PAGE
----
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Discussion in 'iMac' started by sinclac57, Aug 17, 2014.
What's my learning curve going to be? any good resources to help the process.
iMacs are designed to be exceedingly simple to use. Yo can figure it out just by using it.
Depends on how much Windows-thinking is in your head.
For a good start via video:
Learn The Mac In Under An Hour - Mavericks Edition
from Mac Essentials Classes
For a good start via text and other resources:
To learn more about Mac OS X: Helpful Information for Any Mac User by GGJstudios
I got a lot of help on both here and on the Apple support forums and also on some of the sub sections on Apple's website.
I had been a Windows user for 10 years when I got my first Mac in January 2013.
For a few months previous I had asked various questions, researched what programs I used on Windows and looked for a Mac alternative (which I was able to).
The move from Windows to Mac for me was very smooth.
After 18 months of using Mac, I wouldn't go back to Windows now. This is something I hear time and time again
I'll list a few websites that were recommended to me, when I was researching and asking questions prior to getting my Mac.
Thank you all for all the suggestion and advice, can't wait to get my new machine.
Next question Trackpad or Mouse?
I have both, but mostly use the Apple Magic trackpad.
I use the Apple Magic Mouse when I am doing photo editing, video editing. I find you can get more delicate/precise control with the mouse.
The trackpad is excellent for all the multi touch gestures, but it lacks the precision of a mouse in my opinion.
go with the mouse,i got the trackpad and i sold it asap
apple was nice enough to send me a free magic mouse,the trackpad was to slow for my liking and a few mins or so of use it really does hurt your hand.
As someone who uses both on a regular basis, OSX and Windows are rather similar in basic functions, just a few differences that may trip you up. The change from command + whatever got me for a bit. Some applications use control still, so you'll need to watch out.
Both are rather good to have around, keep that in mind. Though I guess this ultimately depends on your computer usage. If you're just going to browse the web, only having one is okay, but having both gives a bit more flexibility in how you can use a computer, since you're not limited to mac only or windows only.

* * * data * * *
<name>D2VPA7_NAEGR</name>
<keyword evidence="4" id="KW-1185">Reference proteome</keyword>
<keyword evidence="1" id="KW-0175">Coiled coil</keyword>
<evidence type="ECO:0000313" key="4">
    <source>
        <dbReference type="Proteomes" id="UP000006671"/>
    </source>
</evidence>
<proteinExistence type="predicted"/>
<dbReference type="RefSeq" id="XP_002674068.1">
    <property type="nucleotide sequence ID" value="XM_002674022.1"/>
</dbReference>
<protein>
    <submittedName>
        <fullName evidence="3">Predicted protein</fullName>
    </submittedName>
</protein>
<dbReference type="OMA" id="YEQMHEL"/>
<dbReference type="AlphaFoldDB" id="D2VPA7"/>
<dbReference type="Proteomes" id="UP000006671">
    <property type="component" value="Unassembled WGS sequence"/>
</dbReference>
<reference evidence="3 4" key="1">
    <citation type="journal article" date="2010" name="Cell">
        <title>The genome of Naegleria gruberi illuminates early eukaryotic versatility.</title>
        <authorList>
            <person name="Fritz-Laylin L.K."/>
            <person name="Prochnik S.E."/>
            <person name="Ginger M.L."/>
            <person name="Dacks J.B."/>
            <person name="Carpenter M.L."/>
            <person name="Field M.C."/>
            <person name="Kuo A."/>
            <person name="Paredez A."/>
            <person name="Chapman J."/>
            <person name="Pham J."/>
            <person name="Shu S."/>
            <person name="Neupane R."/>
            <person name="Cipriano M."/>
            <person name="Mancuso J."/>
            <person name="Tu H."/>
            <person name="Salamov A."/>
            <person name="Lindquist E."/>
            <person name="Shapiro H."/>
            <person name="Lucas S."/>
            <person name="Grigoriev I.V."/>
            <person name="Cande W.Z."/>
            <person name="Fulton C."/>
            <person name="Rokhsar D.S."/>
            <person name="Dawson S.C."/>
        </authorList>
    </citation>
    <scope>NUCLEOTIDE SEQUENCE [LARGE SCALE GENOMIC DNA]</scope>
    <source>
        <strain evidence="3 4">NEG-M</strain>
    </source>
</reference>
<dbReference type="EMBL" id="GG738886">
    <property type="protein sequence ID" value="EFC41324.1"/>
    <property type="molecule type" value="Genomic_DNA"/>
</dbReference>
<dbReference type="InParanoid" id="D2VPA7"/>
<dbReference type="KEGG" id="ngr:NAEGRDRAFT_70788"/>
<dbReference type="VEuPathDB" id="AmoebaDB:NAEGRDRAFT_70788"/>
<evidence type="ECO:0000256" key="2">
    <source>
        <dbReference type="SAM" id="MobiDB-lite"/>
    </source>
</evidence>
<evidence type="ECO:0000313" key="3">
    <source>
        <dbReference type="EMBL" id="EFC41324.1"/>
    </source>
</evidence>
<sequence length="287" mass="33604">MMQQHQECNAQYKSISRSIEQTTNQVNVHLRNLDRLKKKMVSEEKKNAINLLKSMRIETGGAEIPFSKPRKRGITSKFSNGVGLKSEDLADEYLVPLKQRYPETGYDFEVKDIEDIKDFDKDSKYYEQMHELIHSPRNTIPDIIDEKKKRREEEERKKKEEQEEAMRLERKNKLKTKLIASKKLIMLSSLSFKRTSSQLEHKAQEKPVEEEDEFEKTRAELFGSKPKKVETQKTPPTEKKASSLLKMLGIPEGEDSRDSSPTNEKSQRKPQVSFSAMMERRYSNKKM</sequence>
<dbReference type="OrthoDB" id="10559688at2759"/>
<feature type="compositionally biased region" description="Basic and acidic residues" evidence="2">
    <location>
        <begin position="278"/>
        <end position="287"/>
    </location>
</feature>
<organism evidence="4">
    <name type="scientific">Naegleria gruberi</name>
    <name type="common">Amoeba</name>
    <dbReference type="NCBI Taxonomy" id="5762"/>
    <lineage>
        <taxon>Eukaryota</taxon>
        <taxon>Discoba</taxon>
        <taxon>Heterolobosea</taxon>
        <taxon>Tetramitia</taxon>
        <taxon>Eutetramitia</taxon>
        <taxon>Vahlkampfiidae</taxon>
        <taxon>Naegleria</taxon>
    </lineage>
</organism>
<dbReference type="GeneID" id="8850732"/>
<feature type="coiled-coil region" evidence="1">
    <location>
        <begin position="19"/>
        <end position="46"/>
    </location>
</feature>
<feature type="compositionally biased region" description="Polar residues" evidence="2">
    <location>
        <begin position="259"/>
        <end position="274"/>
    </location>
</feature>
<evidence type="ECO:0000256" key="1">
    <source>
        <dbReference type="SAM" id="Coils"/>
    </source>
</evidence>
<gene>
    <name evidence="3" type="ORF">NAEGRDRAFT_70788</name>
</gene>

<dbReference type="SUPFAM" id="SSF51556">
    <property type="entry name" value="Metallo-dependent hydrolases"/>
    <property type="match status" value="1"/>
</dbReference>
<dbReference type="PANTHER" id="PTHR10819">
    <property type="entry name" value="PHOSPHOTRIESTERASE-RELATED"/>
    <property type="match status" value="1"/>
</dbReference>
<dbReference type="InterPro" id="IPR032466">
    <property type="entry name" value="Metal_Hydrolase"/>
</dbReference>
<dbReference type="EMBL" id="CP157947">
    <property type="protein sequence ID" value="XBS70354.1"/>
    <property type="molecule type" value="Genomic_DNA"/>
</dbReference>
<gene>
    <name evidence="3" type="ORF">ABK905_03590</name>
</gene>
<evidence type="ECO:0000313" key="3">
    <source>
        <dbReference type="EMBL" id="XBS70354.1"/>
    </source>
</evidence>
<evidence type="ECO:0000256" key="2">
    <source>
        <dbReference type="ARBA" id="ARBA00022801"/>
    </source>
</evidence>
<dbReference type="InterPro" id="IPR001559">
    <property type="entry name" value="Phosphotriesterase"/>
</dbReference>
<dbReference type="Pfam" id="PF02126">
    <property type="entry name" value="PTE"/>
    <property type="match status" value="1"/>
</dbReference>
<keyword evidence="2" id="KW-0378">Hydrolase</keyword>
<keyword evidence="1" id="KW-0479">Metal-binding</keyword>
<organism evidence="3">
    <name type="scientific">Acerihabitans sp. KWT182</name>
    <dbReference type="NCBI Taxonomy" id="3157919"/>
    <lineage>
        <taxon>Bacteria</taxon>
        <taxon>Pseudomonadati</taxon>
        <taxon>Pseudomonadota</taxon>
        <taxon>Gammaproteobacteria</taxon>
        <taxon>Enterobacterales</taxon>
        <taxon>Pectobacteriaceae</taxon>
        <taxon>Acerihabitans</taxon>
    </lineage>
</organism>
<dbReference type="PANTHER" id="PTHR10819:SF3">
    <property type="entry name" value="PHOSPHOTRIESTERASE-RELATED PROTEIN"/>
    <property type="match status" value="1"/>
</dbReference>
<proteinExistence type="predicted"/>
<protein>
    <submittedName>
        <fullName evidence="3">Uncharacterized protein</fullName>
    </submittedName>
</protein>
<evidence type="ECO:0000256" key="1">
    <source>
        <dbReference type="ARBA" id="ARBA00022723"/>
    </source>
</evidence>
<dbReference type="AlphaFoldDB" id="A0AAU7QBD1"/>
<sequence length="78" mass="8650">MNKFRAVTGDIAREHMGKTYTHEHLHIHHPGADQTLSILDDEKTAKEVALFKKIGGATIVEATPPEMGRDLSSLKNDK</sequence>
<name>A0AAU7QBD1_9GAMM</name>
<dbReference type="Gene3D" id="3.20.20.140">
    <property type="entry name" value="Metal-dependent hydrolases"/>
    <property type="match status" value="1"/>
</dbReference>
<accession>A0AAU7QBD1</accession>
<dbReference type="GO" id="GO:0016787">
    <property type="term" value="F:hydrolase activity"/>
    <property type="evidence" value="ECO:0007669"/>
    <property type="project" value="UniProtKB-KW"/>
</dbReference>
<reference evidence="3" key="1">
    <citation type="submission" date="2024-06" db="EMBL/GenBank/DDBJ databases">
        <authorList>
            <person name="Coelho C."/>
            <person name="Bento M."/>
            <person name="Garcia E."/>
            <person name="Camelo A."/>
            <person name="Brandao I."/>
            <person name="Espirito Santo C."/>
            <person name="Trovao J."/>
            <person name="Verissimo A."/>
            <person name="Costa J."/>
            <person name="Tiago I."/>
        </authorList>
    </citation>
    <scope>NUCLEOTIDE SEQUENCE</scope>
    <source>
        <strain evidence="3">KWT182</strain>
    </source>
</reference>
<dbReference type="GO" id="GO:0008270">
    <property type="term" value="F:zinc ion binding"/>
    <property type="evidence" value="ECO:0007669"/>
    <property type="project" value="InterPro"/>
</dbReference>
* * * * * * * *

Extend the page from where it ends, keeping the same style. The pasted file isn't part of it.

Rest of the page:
The dock is similar to Windows 7's start bar, or really that should be the other way around. But one thing you'll find rather useful (That I do personally) is expose and desktop switching. I never really need to minimize windows due to this. Also explore the OS, don't just read guides. Throw yourself into it, one thing that's good about OSX is that you can't really break it unless you start messing with the terminal. In which case you need to be trying to do something wrong.
Also, go with a mouse first, then pick up a trackpad at some other point.
After well over 20 years of using a PC (circa 1982) I switched to Macs in 2007 and have never looked back. Switching is very easy and the learning curve assuming you are an average PC user is pretty quick. Millions and millions have gone before you and have done so very successfully, frankly you probably are not all that different.
Take the step, and if you are like many you will asking yourself within a month or two, "Geeze, why didn't I do this years ago?"
i just switched btw 3 weeks now,not looking back the only hit i took was the gaming factor but i rarely game on the pc other than the sims,overall happy with the switch and love how everything works together with other apple products ,now deciding to buy an apple tv to go with the setup
If you're starting fresh (i.e. have never used Windows before), perhaps.
Personally, as someone that's pretty proficient with Windows, the first two weeks with my Mac involved a fair amount of Googling around.
I don't think that most people would ever figure out the proper way to manually install apps on their Mac "by just using it". To me, it's not intuitive that you should mount a DMG that contains the app you downloaded, drag 'n drop the app into your Applications folder, and oh-by-the-way, you should "EJECT" the DMG when you're done with it. Thankfully the folks that put that cute like "Copy to your Applications folder" reminder in their DMG and the App Store both make installing apps a lot simpler. (Not that I find the DMG method particularly difficult once you know how to do it, .. I just don't find it intuitive.)
I regularly use Windows and OS X, and I personally prefer OS X, but I think it definitely has somewhat of a learning curve.
If that's true, they failed that design.
Mac had a lot of things that could have just been easier as does windows but overall they are both just as easy to use.
It's one helluva learning curve with osX, it took googling to find out how to do a freaking screenshot!